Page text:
—bringing back those jobs. A growing economy needs more, not less, energy and a secure, abundant supply.”

 

8. Some lawmakers have proposed fining utilities for wind or solar power production. Why is renewable energy production important to Wyoming’s energy portfolio?

“Wyoming is blessed with plenty of sunshine and wind, providing great opportunities for renewable energy development. As a state, we look to embrace every opportunity to grow and diversify our economy. We will soon be home to the largest wind farm in the country, the Chokecherry project in southern Wyoming, with up to 3,000 megawatts of energy and hundreds of new jobs. Our community colleges have developed training courses to meet the demand of this growing sector. We also hope to attract companies involved in manufacturing, research and technology development.”

 

9. You’ve been a leader in efforts in Wyoming and among Western governors to protect threatened animals and to prevent their listing under the Endangered Species Act. Why is this a priority for you?

“Wildlife and open spaces are a vital part of Wyoming’s heritage and economy. We love the outdoors. As stewards of the resources, we have a responsibility to manage them well. Our proactive management of species, like sage-grouse, successfully balances the needs of wildlife with the needs of our people. This promotes healthy wildlife populations and a strong economy and ensures that the sometimes crippling restrictions of the Endangered Species Act need not apply.”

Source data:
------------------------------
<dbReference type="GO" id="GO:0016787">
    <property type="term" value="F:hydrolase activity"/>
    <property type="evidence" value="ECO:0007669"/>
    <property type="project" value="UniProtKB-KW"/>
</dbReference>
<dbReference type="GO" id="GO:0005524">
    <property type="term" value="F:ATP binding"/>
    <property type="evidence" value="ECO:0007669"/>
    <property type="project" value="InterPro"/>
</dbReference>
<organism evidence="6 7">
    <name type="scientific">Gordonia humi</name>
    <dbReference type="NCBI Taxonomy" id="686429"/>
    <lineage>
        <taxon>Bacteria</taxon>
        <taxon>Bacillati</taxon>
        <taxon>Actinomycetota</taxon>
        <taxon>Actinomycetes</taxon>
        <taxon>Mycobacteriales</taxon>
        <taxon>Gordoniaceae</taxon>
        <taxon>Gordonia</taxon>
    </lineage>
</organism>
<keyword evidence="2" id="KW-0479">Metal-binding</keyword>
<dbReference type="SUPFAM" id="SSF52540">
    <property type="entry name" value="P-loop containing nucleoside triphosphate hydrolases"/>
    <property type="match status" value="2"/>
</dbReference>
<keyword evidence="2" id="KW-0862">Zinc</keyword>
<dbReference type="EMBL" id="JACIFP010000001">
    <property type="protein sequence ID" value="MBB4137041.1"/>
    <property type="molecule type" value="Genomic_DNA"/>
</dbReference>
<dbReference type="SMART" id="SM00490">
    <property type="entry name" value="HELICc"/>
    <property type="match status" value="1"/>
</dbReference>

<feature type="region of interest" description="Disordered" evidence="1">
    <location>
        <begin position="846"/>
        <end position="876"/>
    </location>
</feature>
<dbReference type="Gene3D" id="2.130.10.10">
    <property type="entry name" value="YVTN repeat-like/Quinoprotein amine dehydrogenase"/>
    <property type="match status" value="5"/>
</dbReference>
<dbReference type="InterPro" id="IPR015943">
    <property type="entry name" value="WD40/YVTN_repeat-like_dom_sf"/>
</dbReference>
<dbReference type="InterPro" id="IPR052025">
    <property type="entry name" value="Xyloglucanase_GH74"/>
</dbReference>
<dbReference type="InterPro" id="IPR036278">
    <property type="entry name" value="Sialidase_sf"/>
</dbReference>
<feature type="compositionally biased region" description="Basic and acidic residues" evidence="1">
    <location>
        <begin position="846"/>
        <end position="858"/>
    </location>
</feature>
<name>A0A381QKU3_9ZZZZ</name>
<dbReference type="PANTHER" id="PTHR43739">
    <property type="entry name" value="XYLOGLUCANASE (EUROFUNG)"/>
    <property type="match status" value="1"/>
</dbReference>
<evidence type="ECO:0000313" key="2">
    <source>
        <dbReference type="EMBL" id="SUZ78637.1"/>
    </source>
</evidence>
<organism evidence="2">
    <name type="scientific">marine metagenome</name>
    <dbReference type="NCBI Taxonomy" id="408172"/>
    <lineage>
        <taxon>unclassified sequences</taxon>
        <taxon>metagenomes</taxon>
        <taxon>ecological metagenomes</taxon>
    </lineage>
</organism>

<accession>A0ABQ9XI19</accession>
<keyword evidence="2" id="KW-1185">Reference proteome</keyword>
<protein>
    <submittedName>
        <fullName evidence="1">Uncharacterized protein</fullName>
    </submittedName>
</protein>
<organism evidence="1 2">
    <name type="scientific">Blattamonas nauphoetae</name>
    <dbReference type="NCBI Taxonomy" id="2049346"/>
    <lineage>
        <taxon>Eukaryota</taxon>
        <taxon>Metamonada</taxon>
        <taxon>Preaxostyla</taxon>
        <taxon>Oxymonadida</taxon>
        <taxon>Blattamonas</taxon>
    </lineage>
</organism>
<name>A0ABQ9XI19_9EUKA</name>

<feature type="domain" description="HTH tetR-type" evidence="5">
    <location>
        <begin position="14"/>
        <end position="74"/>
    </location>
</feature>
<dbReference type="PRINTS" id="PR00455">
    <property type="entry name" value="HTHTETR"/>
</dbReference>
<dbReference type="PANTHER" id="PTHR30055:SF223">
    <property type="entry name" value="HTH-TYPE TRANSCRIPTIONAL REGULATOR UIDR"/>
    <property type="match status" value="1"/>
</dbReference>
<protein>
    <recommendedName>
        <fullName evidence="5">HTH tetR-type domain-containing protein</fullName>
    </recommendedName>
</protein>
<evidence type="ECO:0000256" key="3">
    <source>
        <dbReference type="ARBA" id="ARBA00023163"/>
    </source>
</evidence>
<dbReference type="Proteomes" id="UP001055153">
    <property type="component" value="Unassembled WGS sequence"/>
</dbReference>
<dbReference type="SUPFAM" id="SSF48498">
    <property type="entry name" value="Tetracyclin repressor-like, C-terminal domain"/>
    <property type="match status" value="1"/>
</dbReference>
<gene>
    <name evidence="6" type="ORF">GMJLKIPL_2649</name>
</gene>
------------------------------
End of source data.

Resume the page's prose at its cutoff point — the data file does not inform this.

10. What changes have been made in fiscal policy in recent decades that have provided elected officials more flexibility in addressing revenue shortfalls today?

“Conservative, disciplined budgeting has kept Wyoming strong through good and not-so-good economic times. We are required by law to balance our budgets, and we do that. Since taking office in 2011, I reduced the executive branch operating budget from $2.9 billion to roughly $2.6 billion. Our Permanent Mineral Trust Fund was started in 1974 and now stands at approximately $7.4 billion, and our rainy day fund was established in 2005 and now has about $1.6 billion. Both funds have grown substantially during my time in office—a result of saving when possible and being fiscally conservative. Savings and frugality help us weather revenue shortfalls.”